Dec. 21, 2020 data note: Today’s total case counts may include up to 100 duplicates. Negative test results data from November 21, 2020 through today are incomplete, thus testing and case numbers should be interpreted with caution. The Epidemiologic Curves tab [on the DOH COVID dashboard] is the most accurate representation of COVID activity and is updated daily as new cases are identified and duplicates are resolved.

Statewide we continue to set new records, as the virus spreads across Washington. The most recent (Dec. 20) state overview from the state Department of Health (DOH) shows confirmed cases at 218,415, a seven-day gain just shy of 15,000 from last week. That’s more than 2,000 newly-infected Washingtonians per day. Deaths have now reached 3,106. Total tests administered now stand at more than 3.5 million.

The skyrocketing daily new case count (as of Dec. 19) for Washington Sstate continues its push into record territory. The apparent drop-off is due to continuing data posting issues at the Washington Department of Health as referenced above and is not (unfortunately) a trend. According to DOH, “cases from the last 10 days may not be reported.” (See the interactive chart for Washington state on the Johns Hopkins website here).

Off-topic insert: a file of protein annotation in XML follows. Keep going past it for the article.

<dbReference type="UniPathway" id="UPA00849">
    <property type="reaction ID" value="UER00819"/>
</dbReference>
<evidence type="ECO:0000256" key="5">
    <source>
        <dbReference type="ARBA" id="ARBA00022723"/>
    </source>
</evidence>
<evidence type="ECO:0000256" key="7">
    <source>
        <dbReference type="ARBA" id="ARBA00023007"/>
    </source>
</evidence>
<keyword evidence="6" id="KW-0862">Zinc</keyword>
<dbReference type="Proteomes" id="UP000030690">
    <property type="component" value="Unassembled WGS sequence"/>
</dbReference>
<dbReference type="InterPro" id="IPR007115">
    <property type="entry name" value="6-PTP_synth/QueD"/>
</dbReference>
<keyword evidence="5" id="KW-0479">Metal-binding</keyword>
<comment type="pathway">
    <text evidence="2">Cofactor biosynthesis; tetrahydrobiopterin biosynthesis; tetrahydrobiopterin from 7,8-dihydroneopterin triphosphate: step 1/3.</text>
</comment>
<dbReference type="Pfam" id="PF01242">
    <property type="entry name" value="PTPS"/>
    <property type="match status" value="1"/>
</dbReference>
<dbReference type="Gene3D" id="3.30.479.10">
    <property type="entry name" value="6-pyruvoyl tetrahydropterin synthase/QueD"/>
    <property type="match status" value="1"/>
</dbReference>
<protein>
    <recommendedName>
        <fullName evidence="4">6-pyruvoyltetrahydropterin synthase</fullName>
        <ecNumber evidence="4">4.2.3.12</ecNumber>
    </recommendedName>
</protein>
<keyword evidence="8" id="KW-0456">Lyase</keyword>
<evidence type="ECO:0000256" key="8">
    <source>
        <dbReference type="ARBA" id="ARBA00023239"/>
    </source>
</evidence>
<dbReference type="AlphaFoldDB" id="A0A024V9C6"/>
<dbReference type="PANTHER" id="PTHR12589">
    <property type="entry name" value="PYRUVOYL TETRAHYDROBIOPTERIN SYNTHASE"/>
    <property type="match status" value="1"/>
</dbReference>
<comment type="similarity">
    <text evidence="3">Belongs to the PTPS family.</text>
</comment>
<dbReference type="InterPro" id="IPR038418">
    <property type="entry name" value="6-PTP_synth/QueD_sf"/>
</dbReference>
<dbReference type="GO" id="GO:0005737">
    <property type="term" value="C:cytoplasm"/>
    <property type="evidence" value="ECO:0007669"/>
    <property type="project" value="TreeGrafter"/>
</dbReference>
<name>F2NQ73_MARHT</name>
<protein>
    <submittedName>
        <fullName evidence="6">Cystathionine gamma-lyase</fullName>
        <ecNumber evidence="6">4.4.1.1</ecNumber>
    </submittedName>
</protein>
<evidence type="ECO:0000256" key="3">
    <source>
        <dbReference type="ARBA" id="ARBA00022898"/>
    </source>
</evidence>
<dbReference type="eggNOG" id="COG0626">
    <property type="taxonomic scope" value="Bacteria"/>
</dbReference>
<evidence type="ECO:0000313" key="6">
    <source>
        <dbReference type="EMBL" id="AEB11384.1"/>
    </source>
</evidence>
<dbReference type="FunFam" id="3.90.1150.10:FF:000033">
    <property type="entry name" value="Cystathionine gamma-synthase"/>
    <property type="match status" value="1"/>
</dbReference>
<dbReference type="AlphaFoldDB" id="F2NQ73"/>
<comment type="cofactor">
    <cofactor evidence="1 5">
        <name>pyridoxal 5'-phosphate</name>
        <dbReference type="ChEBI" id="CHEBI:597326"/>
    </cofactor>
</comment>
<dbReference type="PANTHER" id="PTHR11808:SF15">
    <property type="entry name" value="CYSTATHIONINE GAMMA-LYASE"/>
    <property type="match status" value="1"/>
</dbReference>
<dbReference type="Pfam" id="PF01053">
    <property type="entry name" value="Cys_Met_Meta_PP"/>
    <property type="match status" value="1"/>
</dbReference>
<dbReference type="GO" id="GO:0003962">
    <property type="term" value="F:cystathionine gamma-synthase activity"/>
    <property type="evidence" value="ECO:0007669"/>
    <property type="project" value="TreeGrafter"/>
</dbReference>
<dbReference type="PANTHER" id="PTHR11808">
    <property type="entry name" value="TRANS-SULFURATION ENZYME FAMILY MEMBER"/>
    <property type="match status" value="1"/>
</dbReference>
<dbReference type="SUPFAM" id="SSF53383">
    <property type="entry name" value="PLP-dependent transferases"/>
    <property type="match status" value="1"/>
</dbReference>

This surge is further reflected in the Dec. 20 case rate of 509.9 (cases per 100K population, two-week rolling average) up from the previous week’s figure of 474, more than 20 times the state goal of 25 (which we actually achieved as recently as March).

Trends in Washington state’s daily hospitalization and death counts continue their steady rise, with both hospitalizations and deaths surpassing the previous peaks recorded in April. The grey bars on the hospitalization chart are based on incomplete data (according to DOH lagging as much as 14 days behind) and are expected to rise even further as these figures become finalized. Death numbers appear to finally be catching up, although DOH continues to report that “deaths from the past three to four weeks may not be reported.” (Note that the hospitalization chart from DOH reflects Dec 20 data, while the mortality chart from Johns Hopkins includes data through Dec. 17).

Testing activity continues at a rapid rate in Washington state as unprecedented numbers of Washingtonians sought tests in the lead-up to the holidays. The most recent figure (the top of the grey line in this chart) shows a positivity rate of 17.3 for the period 12/14-20, although this is a preliminary figure.

While the map below shows the county-by-county status of reopening under the Safe Start program announced by Gov. Inslee on May 31, more recent restrictions have rendered these guidelines mostly obsolete by mandating renewed shutdowns and other measures.  We continue to include this graphic because the table to the left of the map provides a one-stop quick summary of the latest numbers and critical metrics, some of which are reported in more detail above.